Rosacea is a chronic and common skin disorder with no identified cause or cure. The pathogenesis of rosacea is thought to have multiple factors. Possible factors include exposure to the demodex folliculorum mite, gastrointestinal disease or a vasodilation disorder, and other triggers such as diet or sunlight. Patients may present with a variety of symptoms, including inflammatory papules, edema, telangiectasia, rhinophyma and ocular symptoms. The ocular signs of rosacea include blepharitis, including anterior blepharitis, conjunctivitis, iritis, iridocyclitis, keratitis, meibomian gland dysfunction, telangiectasia, erythema, chalazion, hordeolum, interpalpebral hyperemia, conjuctival hyperemia, ciliary base injection, bulbar injection, crusts, sleeves, and superficial punctuate keratopathy. The ocular symptoms are nonspecific and may include burning, tearing, decreased tear secretion, redness, and foreign body or gritty or dry sensation, irritation, Itchiness, Blurred vision, Photosensitivity, Watery eyes, bloodshot eyes, Burning, telangiectasia, irregularity of the lid margins, and meibomian gland dysfunction.

Pinguecula is a benign, yellowish brown proliferative growth that forms on the conjunctiva. Pinguecula may cause irritation and scratchiness of the eye, dry eye, inflammation of the conjunctiva and effect appearance of the eye. Inflamed pinguecula, which cause ocular irritation or become unsightly, may require surgical removal. However, the post-operation scar may be as cosmetically objectionable as the pinguecula and pinguecula regrowth may occur following surgical removal.

Allogeneic bone marrow transplantation (BMT) is a well-established treatment for malignant and non-malignant hematological diseases, and is performed in tens of thousands of patients each year. Mature donor T cells within the stem cell graft are the main mediators of the beneficial immune effects, but they are also responsible for the induction of graft-versus-host disease (GVHD), the major cause of morbidity and mortality in BMT patients. GVHD occurs when transplanted donor-derived T cells recognize proteins expressed by recipient antigen-presenting cells. Consequently, this recognition induces donor T-cell activation, proliferation, and differentiation, leading to a cellular and inflammatory attack on recipient target tissues. Acute or chronic GVHD occurs within a 100-day period post-BMT that leads to dermatitis, enteritis, and hepatitis. Ocular symptoms include blurry vision, foreign body sensation, burning sensation, severe light sensitivity, chronic conjunctivitis, dry eye, and eye pain.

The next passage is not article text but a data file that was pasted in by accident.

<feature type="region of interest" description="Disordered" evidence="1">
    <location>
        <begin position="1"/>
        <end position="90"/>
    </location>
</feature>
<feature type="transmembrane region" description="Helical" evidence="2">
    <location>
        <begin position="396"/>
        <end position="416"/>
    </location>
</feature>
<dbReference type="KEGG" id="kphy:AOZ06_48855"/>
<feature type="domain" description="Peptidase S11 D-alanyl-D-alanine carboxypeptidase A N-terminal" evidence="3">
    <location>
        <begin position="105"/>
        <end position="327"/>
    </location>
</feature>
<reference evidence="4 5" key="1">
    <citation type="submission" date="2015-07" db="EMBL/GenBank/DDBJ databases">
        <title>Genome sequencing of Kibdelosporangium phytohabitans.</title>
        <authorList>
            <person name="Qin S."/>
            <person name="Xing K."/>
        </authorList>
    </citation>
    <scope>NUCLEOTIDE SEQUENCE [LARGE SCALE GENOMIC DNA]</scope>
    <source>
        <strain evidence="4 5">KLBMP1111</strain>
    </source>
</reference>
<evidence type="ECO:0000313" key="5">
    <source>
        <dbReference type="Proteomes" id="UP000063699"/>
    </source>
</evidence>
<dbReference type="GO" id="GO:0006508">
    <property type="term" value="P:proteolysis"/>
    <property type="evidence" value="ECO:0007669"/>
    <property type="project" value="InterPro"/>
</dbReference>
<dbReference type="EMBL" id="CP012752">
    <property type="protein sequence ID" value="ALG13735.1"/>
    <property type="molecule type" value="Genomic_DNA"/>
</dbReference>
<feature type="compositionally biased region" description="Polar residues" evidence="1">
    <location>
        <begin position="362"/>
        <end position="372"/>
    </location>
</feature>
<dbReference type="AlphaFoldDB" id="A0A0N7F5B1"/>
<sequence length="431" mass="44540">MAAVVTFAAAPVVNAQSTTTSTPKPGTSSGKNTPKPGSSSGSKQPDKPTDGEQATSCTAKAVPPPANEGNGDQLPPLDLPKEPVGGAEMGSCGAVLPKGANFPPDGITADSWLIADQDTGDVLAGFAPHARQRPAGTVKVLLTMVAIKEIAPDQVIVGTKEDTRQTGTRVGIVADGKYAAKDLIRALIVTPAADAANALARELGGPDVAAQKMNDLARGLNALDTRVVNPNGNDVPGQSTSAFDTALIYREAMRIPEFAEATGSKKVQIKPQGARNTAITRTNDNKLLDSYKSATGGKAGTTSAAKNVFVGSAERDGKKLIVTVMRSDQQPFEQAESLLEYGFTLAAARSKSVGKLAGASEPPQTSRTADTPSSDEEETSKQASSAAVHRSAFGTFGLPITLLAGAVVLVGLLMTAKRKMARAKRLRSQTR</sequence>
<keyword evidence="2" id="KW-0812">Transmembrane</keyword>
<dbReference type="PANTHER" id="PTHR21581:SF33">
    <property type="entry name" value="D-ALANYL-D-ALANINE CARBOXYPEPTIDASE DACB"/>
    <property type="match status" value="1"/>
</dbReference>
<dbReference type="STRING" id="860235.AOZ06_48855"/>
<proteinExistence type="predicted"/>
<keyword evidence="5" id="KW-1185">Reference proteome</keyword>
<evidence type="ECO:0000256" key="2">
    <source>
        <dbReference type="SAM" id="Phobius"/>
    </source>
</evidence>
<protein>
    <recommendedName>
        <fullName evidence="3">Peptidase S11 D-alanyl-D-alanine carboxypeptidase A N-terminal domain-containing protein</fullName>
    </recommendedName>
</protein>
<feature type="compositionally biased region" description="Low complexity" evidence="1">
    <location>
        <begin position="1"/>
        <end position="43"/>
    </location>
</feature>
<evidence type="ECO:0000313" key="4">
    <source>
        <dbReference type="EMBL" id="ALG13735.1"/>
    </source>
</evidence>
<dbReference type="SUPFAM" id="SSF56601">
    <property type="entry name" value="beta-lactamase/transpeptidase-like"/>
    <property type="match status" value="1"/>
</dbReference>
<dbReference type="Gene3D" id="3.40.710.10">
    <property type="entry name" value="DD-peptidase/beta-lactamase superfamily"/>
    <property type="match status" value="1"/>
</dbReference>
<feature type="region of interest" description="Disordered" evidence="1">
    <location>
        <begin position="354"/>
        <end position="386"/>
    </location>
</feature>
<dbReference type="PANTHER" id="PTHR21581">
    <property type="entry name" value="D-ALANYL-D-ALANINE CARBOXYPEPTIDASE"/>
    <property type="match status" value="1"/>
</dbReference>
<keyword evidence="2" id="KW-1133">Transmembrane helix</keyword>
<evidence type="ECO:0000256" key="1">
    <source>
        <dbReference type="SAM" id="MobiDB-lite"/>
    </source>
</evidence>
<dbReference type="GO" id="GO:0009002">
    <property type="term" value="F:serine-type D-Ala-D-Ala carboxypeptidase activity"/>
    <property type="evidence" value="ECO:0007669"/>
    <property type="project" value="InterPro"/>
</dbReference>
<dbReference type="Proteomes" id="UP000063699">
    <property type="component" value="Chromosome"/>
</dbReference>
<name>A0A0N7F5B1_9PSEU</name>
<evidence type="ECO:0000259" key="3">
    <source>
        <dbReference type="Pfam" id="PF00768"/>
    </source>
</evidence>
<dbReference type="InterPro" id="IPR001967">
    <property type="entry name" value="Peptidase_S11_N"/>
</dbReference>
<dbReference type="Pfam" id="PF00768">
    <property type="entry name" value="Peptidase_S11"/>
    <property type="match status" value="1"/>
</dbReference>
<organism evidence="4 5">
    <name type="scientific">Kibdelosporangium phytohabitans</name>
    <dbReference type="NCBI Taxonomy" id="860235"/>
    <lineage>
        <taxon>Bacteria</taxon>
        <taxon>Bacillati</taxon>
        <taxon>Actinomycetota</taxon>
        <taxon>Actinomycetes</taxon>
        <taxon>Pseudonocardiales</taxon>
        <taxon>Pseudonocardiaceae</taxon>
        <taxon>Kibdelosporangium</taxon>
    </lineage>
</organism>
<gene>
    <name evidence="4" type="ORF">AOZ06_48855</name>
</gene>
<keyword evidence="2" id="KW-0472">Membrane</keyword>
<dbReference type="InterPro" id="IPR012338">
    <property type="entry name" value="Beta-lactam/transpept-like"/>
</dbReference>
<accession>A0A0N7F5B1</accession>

Pharmaceutical Compositions

The present invention also relates to pharmaceutical compositions comprising at least one compound of general formula (I), the compound being present alone or in combination with one or more pharmaceutically acceptable excipients. A “pharmaceutically acceptable excipient” is one that is compatible with the active ingredient of the composition and not harmful to the person being administered the pharmaceutical composition. Mixtures of two or more of such suitable excipients may be used.

For topical ocular applications, pharmaceutical compositions may be prepared by combining a therapeutically effective amount of a compound of the invention, or a pharmaceutically acceptable salt thereof, as an active ingredient, with conventional ophthalmically acceptable pharmaceutical excipients, and by preparation of unit dosage forms suitable for topical ocular use. The therapeutically efficient amount typically is between about 0.0001 and about 5% (w/v), preferably about 0.001 to about 1.0% (w/v) in liquid formulations. The actual dose of the active compounds of the present invention depends on the specific compound, and on the condition to be treated; the selection of the appropriate dose is well within the knowledge of one of ordinary skill in the art.